Category: racism

The BBC reports today that downtown Detroit is taking new shape with a rash of urban gardens.
In a town which symbolizes the rust belt, left over from the car industry, a new group Urban Farming has taken it upon themselves to breath some life into the city.

Visiting one of the largest allotments, on a site that had been derelict since Detroit’s infamous 1967 riots, locals spoke about an astonishing transformation.

Derelict streets highlight Detroit’s tough past and present

“There is something that every hand in this area can do,” said Rose Stallard, who is keen to enlist as many volunteers as possible to help tend the garden and its precious crops.

Urban gardening has grown hugely since the onset of the concern over Global Warming, but what is remarkable is how versatile and mutlitalented it is. Community gardens have been reported to help nearby residents economically and socially as well as easing racial and gender divides and building community and lowering crime. Natural is the answer friends!



One of the best inventions I’ve seen lately. The Life Straw is a really great cause and an increasingly vital part of our world. This issue will not only be for those in the “Third World,” but soon in ours too.

From their site:

Sharing a passion to achieve the Millennium Development Goal of ‘reducing by half the proportion of people without sustainable access to safe drinking water’ by the year 2015, we recognize the immense sense of urgency.

At any given moment, about half of the world’s poor are suffering from water-related diseases, of which over 6,000 – mainly children – die each day by consuming unsafe drinking water.

Today, 1.1 billion people are without access to safe drinking water, robbing hundreds of women and girls of dignity, energy and time.

Safe water interventions, therefore, have vast potential to transform the lives of millions, especially in crucial areas such as poverty eradication, environmental upgradation, quality of life, child development and gender equality.

Recognizing the importance of safe water in our daily lives and the billions of people who are still without access to these basic human rights, LifeStraw® was developed as a practical response to the urgency, and confirms our commitment to achieving the MDGs.

Mobilising LifeStraw® offers relief from waterborne diseases of major public concern such as typhoid, cholera, dysentery and diarrhoea. As a personal and mobile water purification tool, LifeStraw® is designed to turn most of the surface water into drinking water, thus providing access to safe water wherever you are.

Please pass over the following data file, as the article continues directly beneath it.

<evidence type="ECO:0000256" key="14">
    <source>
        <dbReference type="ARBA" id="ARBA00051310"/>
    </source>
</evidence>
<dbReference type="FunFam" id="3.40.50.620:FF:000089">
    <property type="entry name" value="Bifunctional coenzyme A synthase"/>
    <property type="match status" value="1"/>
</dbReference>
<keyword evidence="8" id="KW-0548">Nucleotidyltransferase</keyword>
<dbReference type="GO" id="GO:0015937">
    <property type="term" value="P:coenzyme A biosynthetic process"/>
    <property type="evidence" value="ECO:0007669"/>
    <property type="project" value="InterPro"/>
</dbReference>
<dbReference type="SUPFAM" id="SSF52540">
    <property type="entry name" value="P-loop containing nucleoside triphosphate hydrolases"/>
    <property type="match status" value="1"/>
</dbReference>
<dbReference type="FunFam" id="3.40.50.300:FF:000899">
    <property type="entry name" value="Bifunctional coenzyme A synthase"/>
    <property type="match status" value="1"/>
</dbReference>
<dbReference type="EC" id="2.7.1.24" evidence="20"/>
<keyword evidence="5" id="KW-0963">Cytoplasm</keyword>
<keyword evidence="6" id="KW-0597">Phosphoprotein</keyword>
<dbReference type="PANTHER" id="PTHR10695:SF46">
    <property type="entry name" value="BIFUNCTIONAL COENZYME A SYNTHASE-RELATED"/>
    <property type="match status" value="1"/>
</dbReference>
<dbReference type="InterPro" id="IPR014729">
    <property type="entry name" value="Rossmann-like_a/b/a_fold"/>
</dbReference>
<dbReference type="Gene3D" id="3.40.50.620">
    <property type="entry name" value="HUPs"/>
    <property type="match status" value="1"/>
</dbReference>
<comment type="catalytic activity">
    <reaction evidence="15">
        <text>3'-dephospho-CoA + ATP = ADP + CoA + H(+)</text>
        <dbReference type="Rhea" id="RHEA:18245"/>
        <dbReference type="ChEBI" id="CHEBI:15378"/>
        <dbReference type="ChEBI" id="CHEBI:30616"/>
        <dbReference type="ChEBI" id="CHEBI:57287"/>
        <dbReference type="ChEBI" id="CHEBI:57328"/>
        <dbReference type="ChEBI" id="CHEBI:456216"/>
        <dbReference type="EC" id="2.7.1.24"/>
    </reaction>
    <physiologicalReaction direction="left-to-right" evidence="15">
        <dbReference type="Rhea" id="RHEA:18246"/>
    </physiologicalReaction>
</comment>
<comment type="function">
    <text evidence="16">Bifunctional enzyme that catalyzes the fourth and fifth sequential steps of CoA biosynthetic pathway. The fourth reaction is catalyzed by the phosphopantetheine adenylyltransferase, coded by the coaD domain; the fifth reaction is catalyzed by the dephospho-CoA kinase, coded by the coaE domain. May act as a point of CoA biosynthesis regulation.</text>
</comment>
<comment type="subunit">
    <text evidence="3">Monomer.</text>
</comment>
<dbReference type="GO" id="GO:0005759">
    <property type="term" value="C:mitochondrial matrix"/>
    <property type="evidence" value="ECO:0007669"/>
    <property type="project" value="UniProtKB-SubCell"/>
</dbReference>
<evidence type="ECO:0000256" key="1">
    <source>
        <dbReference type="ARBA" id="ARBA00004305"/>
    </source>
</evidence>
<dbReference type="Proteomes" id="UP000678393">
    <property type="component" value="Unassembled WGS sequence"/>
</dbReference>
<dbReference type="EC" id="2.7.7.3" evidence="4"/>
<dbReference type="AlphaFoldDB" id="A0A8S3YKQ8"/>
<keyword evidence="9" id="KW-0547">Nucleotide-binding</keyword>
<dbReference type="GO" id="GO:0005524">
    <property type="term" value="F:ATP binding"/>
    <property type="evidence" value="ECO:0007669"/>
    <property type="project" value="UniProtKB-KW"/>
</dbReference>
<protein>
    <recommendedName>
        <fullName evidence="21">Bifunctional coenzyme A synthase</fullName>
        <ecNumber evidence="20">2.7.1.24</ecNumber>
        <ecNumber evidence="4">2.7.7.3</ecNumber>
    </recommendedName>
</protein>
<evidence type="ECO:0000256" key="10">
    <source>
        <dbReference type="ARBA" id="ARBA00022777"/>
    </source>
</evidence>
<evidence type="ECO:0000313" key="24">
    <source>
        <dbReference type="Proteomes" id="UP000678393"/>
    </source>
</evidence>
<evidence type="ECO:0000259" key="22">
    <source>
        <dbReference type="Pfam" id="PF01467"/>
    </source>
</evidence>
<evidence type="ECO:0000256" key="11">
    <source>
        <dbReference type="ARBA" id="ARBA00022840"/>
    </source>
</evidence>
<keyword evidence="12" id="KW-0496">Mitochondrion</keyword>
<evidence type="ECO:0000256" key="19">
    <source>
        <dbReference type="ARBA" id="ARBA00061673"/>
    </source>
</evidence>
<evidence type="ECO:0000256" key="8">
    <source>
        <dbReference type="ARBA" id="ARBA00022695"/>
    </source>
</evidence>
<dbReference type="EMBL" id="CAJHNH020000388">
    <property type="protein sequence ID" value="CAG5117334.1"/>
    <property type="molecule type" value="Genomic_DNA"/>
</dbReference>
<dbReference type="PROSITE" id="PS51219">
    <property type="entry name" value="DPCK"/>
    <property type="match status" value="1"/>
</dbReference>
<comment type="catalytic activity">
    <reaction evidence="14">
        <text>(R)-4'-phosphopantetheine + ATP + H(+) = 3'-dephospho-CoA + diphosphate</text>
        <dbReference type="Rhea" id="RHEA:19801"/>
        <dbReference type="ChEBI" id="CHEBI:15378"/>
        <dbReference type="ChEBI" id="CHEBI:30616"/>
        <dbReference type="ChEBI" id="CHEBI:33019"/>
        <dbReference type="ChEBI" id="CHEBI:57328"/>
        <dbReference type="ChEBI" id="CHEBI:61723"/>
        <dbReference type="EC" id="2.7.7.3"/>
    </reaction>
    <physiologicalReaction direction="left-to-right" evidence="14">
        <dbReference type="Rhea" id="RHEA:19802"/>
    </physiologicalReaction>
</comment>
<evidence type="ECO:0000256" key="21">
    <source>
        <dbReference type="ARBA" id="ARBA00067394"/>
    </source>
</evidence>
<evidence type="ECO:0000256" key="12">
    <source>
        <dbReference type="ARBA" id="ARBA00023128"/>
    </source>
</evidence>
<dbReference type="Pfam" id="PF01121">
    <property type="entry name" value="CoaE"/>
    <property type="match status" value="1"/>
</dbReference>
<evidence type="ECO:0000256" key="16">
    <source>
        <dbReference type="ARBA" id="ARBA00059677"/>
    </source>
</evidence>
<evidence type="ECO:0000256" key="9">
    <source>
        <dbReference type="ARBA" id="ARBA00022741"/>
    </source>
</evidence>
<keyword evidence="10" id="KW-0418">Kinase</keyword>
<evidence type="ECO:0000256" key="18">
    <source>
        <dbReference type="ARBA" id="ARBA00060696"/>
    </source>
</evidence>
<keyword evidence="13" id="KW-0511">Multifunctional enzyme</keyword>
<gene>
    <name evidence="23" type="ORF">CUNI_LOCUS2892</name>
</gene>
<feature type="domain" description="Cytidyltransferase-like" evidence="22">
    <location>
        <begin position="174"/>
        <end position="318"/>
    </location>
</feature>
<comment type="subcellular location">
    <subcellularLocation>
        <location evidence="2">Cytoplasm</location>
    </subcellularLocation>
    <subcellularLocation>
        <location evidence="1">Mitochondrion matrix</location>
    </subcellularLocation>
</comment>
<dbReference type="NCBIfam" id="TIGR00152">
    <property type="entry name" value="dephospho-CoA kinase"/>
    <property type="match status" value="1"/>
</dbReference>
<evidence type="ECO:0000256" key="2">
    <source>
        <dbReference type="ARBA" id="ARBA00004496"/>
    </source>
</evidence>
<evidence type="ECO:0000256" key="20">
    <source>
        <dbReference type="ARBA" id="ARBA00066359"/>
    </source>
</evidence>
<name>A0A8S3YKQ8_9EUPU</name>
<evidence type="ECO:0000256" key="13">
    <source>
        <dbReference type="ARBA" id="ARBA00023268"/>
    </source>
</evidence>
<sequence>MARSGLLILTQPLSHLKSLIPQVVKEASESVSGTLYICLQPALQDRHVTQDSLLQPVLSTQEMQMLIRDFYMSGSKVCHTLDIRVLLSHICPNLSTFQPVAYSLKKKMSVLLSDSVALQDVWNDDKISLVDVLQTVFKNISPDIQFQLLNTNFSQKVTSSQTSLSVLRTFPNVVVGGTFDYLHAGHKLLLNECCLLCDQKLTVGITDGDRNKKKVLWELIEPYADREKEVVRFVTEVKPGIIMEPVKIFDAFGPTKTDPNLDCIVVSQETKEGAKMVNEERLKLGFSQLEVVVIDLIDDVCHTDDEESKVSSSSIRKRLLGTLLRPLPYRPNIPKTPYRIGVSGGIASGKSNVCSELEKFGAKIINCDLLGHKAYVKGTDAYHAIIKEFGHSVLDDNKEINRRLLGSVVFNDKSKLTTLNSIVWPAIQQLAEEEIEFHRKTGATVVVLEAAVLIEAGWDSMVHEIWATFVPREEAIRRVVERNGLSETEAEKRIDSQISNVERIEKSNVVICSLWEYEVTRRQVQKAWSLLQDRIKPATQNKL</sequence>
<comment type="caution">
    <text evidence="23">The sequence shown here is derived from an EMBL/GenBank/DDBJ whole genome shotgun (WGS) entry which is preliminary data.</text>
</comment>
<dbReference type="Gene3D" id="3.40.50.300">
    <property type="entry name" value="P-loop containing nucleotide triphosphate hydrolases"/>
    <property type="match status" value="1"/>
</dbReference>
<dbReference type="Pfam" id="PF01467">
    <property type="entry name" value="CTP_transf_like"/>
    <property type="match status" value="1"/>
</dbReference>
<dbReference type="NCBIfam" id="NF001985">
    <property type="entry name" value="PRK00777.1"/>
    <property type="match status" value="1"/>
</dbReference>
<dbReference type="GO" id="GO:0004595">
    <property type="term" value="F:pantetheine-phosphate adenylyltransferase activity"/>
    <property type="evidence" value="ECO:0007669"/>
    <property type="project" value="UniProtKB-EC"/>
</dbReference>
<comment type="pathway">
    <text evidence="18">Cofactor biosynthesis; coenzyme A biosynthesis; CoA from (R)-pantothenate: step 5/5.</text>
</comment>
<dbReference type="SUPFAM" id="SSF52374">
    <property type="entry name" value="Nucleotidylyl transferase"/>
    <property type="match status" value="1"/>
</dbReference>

Mikkel Vestergaard Frandsen
Chief Executive Officer

We’ve talked alot about water and it’s relationship to us and our bodies, which only makes the issue of fresh water scarcity that much more terrifying. 70% of the earth is covered in water. Less than 1% of that is drinkable and of that 1%, much of that is poisoned or horded and diverted by corporations.
Here are some more interesting and insightful links and videos on the topic of water:

UN Highlights World Water Crisis


World Water Council

World Water Day March 22


The Associated Press reports that the University of Florida is surveying the possibility of a new energy source: the gulf stream.

Florida Atlantic University researchers say the current could someday be used to drive thousands of underwater turbines, produce as much energy as perhaps 10 nuclear plants and supply one-third of Florida’s electricity. A small test turbine is expected to be installed within months.

Some scientists are concerned about what the turbines might do to fish and migration habits and fishermen are worried about the space that the turbines would be placed in, saying that it is prime and valuable fishing territory.
But the UFlorida scientists are thinking this could be a great break-through, providing as much as 1/3 of the energy needed for the state of Florida.

It is research and innovation like this that will help us solve our energy problems and putting green-collar workers in business will help with the class and economic disparities so prevalent in the news today. Time will tell if this technology will pan out to their expectancy.

Just in case the victims of Katrina hadn’t been slighted and robbed enough since the storm, here is a new story from the Associated Press and CBSnews (video below) on new allegation that the FEMA trailers offered for emergency housing, that over 50,000 people are still living in, are toxic. They measure high in formaldehyde fumes, causing nose bleeds, respiratory issues and even reported deaths. Of course, instead of addressing the news, now over ten months old, it seems FEMA did everything in their power to cover it up (assumedly to prevent lawsuits).